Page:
Fast or slow, she's saying "hermana." I've noticed that several times, that she drops "s's" and she blurs the "a's" and "o's" at the ends of words. If I knew she was referring to "my brother" it might be easy to overlook. But I don't. Or maybe I get it from "Cuándo?" Not sure.
From what I understand, the present tense in Spanish can be used for both translations and it comes down to context. In Spanish you'd use the present progressive for something you're literally doing at that very moment, which doesn't make much sense in this context, but might if you were saying "I am studying Spanish".
Trying to get a jump on the a change. Seems we should have been using it long before now. So is it actually required or not? When were were talking about parents walking on the beach or sister's or wives riding horses no a. So what's up with that?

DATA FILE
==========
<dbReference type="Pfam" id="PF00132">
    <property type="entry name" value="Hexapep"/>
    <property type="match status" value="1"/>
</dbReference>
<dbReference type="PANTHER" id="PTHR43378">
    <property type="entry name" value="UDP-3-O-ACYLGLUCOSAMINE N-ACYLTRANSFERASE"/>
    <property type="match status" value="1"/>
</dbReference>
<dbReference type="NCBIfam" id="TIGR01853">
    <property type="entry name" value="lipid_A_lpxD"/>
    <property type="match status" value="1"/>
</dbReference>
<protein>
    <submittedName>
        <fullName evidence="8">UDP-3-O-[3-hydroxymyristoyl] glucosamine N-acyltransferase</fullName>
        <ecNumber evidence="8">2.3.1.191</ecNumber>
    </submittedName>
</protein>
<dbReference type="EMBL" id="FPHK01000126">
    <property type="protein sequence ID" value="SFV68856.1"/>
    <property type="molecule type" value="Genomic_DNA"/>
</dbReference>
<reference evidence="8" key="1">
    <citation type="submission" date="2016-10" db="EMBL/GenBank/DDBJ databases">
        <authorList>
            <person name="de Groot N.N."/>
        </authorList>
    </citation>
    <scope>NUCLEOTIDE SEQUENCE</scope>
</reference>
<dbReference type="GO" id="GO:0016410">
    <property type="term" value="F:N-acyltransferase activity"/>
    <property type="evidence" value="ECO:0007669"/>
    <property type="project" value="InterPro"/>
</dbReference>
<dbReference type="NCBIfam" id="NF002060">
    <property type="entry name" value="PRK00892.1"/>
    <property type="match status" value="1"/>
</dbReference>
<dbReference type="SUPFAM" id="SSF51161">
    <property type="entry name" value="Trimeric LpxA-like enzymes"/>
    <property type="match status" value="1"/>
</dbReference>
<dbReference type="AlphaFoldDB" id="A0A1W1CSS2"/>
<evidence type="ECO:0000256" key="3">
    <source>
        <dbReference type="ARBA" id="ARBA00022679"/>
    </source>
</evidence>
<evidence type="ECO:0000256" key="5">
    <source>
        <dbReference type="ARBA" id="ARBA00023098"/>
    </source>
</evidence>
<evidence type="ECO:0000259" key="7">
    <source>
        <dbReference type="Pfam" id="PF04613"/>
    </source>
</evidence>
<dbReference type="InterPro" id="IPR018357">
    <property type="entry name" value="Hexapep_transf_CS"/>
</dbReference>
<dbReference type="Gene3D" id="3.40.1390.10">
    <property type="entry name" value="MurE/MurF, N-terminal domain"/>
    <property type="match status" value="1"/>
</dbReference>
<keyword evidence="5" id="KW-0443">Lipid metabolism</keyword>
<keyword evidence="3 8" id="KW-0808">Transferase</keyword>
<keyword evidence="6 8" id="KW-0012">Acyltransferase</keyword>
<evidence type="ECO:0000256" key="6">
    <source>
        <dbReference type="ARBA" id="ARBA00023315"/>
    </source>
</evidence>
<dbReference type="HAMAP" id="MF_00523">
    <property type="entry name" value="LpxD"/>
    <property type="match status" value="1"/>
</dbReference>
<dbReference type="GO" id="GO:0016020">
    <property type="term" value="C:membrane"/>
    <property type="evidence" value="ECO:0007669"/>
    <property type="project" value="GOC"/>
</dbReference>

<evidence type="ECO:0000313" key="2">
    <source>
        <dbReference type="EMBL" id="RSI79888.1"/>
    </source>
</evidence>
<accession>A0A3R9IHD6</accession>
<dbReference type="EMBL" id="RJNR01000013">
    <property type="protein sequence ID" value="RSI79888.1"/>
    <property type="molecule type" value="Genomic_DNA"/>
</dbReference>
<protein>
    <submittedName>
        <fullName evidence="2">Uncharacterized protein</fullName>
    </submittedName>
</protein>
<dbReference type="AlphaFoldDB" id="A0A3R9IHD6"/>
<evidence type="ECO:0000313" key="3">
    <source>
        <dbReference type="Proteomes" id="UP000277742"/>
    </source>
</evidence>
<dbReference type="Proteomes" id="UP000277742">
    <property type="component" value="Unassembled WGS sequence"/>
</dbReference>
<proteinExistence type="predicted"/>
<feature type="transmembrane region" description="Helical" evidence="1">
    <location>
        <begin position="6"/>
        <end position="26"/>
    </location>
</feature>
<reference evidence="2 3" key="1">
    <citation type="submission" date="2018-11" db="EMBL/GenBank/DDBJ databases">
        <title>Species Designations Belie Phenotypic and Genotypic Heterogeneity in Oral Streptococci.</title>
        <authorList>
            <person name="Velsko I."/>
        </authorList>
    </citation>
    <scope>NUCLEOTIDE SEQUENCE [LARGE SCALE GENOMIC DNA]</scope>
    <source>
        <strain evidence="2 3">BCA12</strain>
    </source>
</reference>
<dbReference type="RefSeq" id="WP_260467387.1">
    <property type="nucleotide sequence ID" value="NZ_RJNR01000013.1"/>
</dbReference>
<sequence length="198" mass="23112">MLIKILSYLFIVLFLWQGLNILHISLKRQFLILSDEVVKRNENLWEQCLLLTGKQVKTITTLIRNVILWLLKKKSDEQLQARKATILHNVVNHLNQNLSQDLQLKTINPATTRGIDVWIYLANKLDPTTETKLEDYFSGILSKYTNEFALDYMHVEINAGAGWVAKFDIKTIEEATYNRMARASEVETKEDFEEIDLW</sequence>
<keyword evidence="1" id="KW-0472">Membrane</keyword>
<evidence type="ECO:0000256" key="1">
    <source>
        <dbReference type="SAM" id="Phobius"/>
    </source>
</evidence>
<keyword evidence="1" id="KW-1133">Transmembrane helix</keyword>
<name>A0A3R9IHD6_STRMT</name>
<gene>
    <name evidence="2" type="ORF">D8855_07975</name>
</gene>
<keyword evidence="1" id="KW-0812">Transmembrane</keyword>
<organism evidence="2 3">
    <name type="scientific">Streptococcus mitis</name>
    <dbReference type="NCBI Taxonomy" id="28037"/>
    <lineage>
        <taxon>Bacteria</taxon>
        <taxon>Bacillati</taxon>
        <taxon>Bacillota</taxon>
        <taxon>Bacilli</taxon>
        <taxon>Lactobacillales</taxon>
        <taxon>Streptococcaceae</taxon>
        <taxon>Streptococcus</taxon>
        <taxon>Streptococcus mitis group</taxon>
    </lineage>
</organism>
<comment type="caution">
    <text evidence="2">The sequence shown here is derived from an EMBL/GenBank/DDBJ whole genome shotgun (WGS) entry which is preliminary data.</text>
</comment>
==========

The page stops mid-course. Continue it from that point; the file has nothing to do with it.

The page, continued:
I realize that many native speakers don't enunciate their own language with clarity and we should be cognizant of that. However, we are still learning and it makes it so difficult to understand when phrases are taken out of context. What are we really proving here? Are we learning the proper way to speak a language or are we determining that we MUST interpret ambiguous phrases EXACTLY as they were originally written? First and foremost, learn the language. Does it really matter so far into the lesson if the gender is misheard?